The Death Toll from the Earthquakes in Turkey and Syria exceeded 8,100 people
The death toll is rising following Monday's devastating earthquakes in areas between Turkey and Syria. According to official data, they are already more than 8,100 people. The injured are tens of thousands.
Large-scale search operations for survivors are underway in Turkey and Syria following the disaster earlier this week.
The number of dead in Turkey rose to nearly 5,900 people, Vice President Fuat Oktay announced. According to him, more than 34,000 were injured. Tens of thousands are homeless. More than 5,700 buildings collapsed as a result of the 7.8 and 7.5 earthquakes. About 8 thousand people were saved.
The situation in Kahramanmaras, Pazarcık and Hatay is extremely difficult, with many collapsed buildings from the earthquakes. There is no electricity or water. The asphalt on the roads is cracked and wrinkled after the tremors. Only equipment and ambulances move on the highway between Adana and Gaziantep. On the very first day, a blood donation campaign for the victims began.
In neighboring Syria, 2,270 people have died, according to information from the Ministry of Health and the "White Helmets" organization, which provide data for government- and opposition-controlled areas, respectively.
Local authorities in Aleppo said Syrian rescuers found 92 survivors in one day under the collapsed buildings, all in need of medical attention.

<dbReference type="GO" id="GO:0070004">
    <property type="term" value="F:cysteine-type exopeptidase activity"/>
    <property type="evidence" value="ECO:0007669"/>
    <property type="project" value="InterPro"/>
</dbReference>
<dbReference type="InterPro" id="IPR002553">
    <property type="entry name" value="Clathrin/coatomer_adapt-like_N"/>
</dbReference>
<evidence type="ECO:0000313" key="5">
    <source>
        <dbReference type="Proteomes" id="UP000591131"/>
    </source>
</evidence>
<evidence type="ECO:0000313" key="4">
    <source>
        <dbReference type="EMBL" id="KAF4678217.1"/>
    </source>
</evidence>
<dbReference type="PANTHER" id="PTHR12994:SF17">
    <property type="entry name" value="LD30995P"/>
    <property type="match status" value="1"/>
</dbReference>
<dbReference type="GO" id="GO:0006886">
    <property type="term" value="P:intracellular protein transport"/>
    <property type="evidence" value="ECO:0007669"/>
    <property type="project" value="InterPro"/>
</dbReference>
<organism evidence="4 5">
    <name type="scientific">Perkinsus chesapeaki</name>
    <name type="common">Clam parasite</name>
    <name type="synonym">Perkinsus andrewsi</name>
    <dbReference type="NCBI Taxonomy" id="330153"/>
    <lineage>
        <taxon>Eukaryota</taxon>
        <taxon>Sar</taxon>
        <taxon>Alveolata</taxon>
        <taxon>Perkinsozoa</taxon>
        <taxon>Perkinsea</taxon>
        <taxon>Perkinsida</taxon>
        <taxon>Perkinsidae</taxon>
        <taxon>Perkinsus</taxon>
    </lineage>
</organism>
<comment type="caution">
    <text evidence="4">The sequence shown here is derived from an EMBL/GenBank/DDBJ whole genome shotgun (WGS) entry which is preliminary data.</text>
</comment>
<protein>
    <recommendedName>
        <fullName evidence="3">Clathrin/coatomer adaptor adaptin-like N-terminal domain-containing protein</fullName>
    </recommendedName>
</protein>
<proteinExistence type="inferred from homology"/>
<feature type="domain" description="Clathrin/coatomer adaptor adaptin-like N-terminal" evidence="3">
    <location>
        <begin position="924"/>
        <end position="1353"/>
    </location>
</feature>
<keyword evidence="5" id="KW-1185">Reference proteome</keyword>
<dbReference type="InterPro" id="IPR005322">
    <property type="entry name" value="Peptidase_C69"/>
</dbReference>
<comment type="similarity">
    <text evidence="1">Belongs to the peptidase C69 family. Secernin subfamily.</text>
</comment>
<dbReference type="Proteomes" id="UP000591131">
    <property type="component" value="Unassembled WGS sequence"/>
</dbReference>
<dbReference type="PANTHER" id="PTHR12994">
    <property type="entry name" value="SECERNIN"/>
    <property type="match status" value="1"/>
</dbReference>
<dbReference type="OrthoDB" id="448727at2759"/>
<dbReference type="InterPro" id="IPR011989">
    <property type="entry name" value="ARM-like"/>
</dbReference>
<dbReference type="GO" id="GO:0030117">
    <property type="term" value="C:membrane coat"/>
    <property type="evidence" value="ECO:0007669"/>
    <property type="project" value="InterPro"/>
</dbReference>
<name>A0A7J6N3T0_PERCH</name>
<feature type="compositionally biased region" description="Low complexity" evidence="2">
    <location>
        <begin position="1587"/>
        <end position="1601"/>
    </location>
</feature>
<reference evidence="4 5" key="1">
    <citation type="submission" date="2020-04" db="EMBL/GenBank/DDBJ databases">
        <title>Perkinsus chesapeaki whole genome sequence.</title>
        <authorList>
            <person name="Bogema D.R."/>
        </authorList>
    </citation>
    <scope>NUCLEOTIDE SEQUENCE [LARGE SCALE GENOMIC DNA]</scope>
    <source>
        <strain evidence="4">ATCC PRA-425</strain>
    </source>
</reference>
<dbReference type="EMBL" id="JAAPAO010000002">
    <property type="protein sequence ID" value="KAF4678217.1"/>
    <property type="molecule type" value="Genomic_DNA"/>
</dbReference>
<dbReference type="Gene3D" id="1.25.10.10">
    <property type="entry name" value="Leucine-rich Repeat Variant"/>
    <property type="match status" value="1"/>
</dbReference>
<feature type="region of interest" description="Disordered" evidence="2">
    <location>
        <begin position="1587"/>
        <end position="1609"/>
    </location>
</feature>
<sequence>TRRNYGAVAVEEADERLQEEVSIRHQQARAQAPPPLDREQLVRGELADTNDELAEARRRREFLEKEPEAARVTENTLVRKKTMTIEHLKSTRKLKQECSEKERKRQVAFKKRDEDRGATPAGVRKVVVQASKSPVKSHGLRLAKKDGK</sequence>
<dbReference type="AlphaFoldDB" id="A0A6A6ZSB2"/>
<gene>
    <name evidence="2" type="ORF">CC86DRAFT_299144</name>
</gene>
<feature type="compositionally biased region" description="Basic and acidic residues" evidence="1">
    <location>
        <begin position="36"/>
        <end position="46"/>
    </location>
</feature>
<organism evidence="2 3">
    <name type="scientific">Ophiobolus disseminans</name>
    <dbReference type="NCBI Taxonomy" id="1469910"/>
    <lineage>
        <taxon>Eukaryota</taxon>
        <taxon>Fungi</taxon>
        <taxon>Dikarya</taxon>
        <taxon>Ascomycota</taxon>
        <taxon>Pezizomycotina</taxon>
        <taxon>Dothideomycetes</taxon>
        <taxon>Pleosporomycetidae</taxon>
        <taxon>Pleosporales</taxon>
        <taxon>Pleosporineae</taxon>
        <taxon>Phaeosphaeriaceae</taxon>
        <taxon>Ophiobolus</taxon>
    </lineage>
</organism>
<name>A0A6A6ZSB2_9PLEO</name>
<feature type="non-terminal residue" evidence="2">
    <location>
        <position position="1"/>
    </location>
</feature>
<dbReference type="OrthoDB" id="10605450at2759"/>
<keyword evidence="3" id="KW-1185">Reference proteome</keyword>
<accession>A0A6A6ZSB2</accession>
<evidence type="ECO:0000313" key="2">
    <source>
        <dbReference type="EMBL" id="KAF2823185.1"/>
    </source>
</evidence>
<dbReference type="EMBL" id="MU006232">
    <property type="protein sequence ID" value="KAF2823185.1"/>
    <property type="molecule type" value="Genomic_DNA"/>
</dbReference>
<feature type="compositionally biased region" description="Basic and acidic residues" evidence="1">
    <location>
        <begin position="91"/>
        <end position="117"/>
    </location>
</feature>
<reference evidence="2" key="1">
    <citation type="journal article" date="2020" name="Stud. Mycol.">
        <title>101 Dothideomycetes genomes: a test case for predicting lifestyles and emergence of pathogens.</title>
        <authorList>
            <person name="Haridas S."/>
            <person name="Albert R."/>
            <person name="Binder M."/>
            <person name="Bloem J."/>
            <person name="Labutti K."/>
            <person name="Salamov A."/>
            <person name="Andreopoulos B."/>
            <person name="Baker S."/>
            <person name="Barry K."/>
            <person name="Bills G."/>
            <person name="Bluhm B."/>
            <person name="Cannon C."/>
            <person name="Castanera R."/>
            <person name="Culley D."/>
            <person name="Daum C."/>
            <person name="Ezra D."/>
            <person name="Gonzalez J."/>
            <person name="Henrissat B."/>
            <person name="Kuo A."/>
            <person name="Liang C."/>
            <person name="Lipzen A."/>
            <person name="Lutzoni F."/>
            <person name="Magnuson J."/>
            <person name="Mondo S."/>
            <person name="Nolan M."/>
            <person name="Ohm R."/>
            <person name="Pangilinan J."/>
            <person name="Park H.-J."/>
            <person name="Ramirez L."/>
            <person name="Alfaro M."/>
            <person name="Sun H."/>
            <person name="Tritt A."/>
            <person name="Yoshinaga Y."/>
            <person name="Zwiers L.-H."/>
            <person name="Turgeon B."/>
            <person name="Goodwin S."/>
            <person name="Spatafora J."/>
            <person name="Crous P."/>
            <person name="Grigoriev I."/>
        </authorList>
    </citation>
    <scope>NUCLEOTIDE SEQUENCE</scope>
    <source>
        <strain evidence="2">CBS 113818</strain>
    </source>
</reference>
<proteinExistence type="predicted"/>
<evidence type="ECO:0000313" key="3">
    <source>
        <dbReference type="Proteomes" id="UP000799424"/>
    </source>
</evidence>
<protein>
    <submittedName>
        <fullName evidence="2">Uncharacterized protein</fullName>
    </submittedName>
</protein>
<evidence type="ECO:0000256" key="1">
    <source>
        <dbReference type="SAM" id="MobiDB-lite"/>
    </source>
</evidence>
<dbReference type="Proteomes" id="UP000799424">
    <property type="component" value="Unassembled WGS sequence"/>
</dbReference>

Many people do not dare to return to their homes, even though they have withstood the disaster. The BBC sums up the choice of the survivors - between danger at home and freezing outside.
Over 120 temporary accommodation centers have been set up as many residents of the city, especially in the old part, have been left homeless by the disaster. The tremors damaged more than 3,000 buildings.
Two Bulgarians are being sought after the disaster. A Bulgarian with dual citizenship was initially reported missing in the town of Iskenderun. The second report submitted to our foreign ministry is about a Bulgarian who was in Antakya at the time of the earthquake.
12,000 Turkish rescuers and 9,000 soldiers are involved in the rescue operations.
Help also came from 70 countries, including Bulgaria.
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